On March 20 I have been asked to be chaplain for a prayer and painting quiet day at epiphany house with Maureen Edwards.

My role is to do the opening and closing worship on a prayer and painting theme and to the available to chat to during the day.

I’m hoping that there will be folks who really will want to chat so I don’t have to do too much painting that  other folk might get to look at it so well as of my comfort zone. Give me a story to tell and that’s my art!    A paintbrush feels quite alien even after 30 years in primary classrooms.

Places can be booked through epiphany house and there’s more information on the Quiet Days page of this website (under the Prayer heading!).


In January a three person evaluation team descended on the readers in training course to assess its efficacy!

I met two of the team on three occasions, the management team meeting, the tutorial staff meeting and at the Saturday Day School. The picture features Jeremy Putnam leading what I thought was a fantastic day on Community.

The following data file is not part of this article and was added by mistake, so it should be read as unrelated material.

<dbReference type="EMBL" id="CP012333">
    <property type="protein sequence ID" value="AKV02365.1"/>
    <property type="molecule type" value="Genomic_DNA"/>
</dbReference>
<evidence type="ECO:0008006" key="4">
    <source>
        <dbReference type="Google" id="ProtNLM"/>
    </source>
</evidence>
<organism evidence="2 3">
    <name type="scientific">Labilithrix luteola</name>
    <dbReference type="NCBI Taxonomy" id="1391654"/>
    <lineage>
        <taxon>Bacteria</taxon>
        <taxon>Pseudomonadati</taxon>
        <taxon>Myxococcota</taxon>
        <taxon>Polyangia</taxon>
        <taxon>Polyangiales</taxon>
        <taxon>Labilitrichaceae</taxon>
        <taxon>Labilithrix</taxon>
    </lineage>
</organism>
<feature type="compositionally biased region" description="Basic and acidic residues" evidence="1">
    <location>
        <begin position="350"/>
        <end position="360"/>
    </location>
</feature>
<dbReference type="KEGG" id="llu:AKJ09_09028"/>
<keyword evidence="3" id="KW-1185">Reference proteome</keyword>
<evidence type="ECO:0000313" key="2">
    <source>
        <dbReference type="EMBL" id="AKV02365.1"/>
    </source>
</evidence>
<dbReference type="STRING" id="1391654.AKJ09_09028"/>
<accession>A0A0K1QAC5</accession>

At that time of writing I have not heard anything about to the report but the process was an interesting one and, though likened to OFSTED, it was a much more conversational affair. The assessors were astute and asked probing questions that certainly got the grey cells working.

I think one of the development points that might come to the fore  is how we promote  reader ministry, especially with younger folk.

The diocesan website is a convoluted maze at best and there does need to be a clear message about what a reader ministry is and why folk should consider it as a vocation.

Your suggestions please! I will collate the best and put them on the website!


Morning session – 2 options.